yea i rephrased it, you quoted a post i edited a few seconds later realizing what i said sounded off from my exerience
I'd start with:
Don't use dt in conditions. Use it in actions.
Then only use dt if you can imagine a scenario where you might want to timescale the output.
And all behaviors should have dt built in.
newt Thank you! That I can understand, super helpful : )))
(Sorry if I sound like a dumb 8 years boy. It must be super irritating for you guys, really sorry. But picture someone who never did any math at school due to a cursus only focused on arts. I'm wayyyyy behind you all.)
Aurel yeah, that is the issue, it is considered so basic that it is hard to explain for those who understand it, but when you do not understand it it is hard to get into (kind of like "why 1+1 =2", hard to explain, and if you do not know it, it won't come like that).
try to think "if the game ran twice as fast the event sheet, would the action be affected?", every x seconds will not, since it will run every x seconds (it Ill be checked twice as much, but still will only be true every x seconds), not every x frames. triggers won't also (as the manual states they do not run in the normal loop logic checked every tick).
but changing the position of something every tick by hand to make it move fluently will (the events runs twice as much in the same duration).
behaviors are mostly defined with "by seconds" so it is time dependant and not framerate dependant.
Let me just add that you should assume you might want to use timescale in all projects.
Aphrodite newt Allright, pretty clear in my head now. Thanks again, guys. And also to everyone else who patiently tried to explain : )
Let's get rid of these useless *dt in some events, and add it where it could be missing or done wrong.
(I'm editing the 1st post to write the answer in plain text: I was making things wrong.)
Oh, and thanks Ashley for the timescale test.
The game is using timescale a lot BUT on the 2 events which make the game crazy.
I'm using your idea to be sure the fix will work, thanks again.
— - I agree with your calcs when using large lerp values. For the case A = lerp (A, B, X), the lerp equates to A = A + X * (B - A).
So, the lerp won't work correctly if the value that is added to A (which is X * (B - A)) is greater than the difference between B and A ( which is simply B - A).
So, X * (B - A) must not be greater than B - A
So, at the max value for X the equation becomes:
X * (B - A) = B - A
So max X = (B - A) / (B - A)
max X = 1
I think it's a good lesson (for me, at least!) that care should be used when putting dt inside a lerp in this way, because an inadvertent value greater than 1 will cause unexpected behavior.
newt I love your posts on the forum, always so short and to the point. makes me laugh
To end this story, I just made the timescale check everywhere I could in the game: 2 events had a dangerous use of *dt.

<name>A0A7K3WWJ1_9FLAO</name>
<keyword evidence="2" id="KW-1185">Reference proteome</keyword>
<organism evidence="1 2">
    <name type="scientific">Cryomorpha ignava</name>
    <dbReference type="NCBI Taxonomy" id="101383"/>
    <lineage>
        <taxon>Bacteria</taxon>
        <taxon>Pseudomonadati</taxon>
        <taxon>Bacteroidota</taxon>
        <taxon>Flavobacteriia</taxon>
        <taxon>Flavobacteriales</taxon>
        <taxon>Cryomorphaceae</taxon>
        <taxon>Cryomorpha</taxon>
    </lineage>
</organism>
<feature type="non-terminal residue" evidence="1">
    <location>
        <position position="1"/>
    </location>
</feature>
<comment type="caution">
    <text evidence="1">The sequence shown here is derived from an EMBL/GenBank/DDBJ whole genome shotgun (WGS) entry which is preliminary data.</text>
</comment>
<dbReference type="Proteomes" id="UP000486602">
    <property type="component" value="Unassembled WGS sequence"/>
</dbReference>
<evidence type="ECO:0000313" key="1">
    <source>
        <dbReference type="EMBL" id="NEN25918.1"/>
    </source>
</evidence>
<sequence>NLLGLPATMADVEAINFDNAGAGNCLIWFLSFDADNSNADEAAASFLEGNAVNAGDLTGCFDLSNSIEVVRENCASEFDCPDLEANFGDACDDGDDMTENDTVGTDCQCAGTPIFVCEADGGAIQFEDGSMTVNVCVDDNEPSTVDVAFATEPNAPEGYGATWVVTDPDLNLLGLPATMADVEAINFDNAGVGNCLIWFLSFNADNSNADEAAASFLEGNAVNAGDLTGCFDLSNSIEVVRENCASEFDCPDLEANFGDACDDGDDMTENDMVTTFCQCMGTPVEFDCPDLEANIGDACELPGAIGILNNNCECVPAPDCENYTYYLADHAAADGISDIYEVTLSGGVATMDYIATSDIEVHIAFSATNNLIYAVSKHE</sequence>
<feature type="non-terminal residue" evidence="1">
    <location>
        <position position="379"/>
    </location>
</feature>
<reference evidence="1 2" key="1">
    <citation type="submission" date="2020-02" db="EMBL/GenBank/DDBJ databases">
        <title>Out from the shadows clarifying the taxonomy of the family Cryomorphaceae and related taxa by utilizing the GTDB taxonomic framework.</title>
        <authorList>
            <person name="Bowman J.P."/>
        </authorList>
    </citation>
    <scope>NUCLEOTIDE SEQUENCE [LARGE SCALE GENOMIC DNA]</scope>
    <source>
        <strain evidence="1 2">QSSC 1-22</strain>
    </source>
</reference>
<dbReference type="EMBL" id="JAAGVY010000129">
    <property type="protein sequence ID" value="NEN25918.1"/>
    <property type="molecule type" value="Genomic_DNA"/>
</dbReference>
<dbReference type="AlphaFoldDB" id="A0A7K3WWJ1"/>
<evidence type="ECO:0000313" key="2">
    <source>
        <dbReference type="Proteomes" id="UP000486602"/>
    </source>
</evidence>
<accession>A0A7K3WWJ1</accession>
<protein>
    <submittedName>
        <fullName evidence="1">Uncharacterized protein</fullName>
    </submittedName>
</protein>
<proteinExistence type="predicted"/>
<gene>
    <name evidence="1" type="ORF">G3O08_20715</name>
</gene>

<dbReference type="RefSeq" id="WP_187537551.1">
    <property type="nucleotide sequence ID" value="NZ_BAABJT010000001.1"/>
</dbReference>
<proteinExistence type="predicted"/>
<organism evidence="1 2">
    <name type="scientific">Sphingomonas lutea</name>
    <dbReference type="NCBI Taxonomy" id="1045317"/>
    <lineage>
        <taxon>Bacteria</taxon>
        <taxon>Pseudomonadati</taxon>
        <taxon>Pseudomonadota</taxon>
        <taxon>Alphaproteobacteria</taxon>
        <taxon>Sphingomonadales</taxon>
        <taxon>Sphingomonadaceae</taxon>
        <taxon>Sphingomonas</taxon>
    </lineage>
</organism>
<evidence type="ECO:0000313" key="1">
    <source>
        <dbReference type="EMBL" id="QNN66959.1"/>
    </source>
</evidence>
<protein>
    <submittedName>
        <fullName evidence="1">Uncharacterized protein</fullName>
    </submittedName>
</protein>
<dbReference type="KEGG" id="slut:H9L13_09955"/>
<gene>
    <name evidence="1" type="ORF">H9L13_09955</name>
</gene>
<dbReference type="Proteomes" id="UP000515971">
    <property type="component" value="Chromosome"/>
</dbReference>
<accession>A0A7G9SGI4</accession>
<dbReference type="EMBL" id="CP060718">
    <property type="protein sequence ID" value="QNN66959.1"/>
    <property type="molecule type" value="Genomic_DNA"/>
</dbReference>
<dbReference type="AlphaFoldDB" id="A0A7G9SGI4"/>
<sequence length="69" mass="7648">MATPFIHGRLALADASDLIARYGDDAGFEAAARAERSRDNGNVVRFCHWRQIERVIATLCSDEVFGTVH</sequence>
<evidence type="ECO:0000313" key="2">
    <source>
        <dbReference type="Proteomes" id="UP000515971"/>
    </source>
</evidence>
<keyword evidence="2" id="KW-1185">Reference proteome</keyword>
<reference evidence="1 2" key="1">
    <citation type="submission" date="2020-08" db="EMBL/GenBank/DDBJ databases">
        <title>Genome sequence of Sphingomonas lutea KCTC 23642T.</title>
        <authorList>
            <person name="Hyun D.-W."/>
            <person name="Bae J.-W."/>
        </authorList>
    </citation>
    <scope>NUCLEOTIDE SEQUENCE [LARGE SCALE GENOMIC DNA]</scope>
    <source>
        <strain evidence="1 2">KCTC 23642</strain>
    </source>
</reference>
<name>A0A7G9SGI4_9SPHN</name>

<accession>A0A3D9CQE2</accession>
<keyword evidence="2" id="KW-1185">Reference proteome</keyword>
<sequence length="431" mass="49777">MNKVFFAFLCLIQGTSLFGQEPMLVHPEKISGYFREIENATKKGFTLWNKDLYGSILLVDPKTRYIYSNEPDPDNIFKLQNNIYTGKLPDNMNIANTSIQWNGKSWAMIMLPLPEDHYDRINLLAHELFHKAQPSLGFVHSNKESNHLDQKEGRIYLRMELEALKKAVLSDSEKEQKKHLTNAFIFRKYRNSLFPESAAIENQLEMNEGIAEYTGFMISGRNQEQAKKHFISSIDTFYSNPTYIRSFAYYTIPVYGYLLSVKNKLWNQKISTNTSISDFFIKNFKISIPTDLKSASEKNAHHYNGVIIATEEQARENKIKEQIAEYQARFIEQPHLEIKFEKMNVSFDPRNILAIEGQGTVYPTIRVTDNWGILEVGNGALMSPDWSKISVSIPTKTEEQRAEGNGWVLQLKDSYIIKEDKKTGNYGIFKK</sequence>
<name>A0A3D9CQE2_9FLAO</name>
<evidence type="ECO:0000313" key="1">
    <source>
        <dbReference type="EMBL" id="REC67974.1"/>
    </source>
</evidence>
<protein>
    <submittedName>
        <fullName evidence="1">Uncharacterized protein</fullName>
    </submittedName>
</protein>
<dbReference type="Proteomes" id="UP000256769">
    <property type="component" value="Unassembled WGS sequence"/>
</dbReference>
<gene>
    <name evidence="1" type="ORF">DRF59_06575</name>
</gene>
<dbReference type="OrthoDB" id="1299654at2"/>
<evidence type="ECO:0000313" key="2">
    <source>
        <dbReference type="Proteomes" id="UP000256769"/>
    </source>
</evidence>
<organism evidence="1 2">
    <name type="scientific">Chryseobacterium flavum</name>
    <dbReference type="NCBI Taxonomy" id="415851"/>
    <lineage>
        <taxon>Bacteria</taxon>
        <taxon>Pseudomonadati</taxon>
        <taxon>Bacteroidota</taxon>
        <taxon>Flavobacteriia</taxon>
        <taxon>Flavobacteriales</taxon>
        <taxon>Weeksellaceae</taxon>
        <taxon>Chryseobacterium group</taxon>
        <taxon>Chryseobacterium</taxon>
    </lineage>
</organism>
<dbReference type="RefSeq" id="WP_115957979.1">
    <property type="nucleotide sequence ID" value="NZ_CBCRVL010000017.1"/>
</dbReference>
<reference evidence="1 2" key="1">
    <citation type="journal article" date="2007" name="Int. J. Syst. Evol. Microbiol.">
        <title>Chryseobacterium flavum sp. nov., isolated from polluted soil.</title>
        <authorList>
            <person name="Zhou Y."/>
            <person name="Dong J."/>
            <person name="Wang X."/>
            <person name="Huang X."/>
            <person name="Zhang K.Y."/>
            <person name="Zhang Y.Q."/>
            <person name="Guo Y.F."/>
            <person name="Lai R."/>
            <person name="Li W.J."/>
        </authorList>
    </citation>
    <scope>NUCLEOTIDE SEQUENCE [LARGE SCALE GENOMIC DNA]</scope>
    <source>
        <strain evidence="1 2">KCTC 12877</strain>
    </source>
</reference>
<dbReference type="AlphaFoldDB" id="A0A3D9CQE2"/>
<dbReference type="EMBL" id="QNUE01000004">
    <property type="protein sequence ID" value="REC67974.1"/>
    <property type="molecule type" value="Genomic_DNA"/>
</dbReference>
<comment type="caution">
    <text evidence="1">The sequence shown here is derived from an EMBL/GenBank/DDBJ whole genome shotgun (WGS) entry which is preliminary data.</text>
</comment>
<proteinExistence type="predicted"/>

(Too bad you could see their effect in the very first level of the game *cough*)
Thanks again for your help, much appreciated.
I can't do the math to prove it properly, but FWIW I've found a proof by counter-example that A = lerp(A, B, dt) is not correct! It's a very good approximation, and in practice probably works OK, but consider this:
In this case the remaining distance m after one frame is (1 - dt). The remaining distance after N frames is (1 - dt)^n.
At N frames per second, dt is 1 / N. Therefore over one second at N frames per second, the remaining distance is (1 - (1/n))^n.
You can prove this isn't exactly correct just by substituting n = 30 and n = 60 for 30 FPS and 60 FPS:
(1 - (1/30)) ^ 30 ~= 0.36166
(1 - (1/60)) ^ 60 ~= 0.36479 (different!)
So there you go. It's a tiny difference and would probably never be at all noticable. But I think this proves the correct form is lerp(a, b, 1 - f ^ dt). Maybe this deserves a blog post...
It's really interesting that this is different, yet so close. I always did have a weird feeling when doing lerp(0,1,x*dt), and in fact I've mostly migrated away from doing lerp like that in my code, since in a lot of cases, it *is* bad practice, as some people have brought up. I don't agree that it's always bad practice, however, as it provides very pleasing effects when used on things like camera movement, etc.
Anyway, Ashley I'd love to see a blog post on this!
[quote:2mumx56s]Anyway, Ashley I'd love to see a blog post on this!
Same here, it'd be great to see a distilled version of this thread.
This is a strange one, because intuitively it seems like lerping by N*dt should work just fine...until you lay out the math. Definitely worth a blog post though, considering a lot of people have probably been using it wrong.
Develop games in your browser. Powerful, performant & highly capable.
maybe a blog post would indeed make people stop doing this (you could maybe also consider reading the other wall of text I did that shows that if x * dt becomes large, due to what operation lerp is in reality, it can become broken at low framerates, I could try to sum it up and even do some maths if that helps stopping that use of lerp once and for all)
the thing is "lerping by N*dt (wierd verb I must say so myself)" is just doing a progression a1 = a0+N*dt*(b-a0), if you study it enough you may be able to find out how that works, if N*dt changes, the progression changes too but notjust like it will become the same after some time, the number of frames to go into 95% of a to b will be shorter at lower fps, BUT the allure is changed too, and it can become pretty different at extreme cases (I explained it earlier but did not proved it once and for all).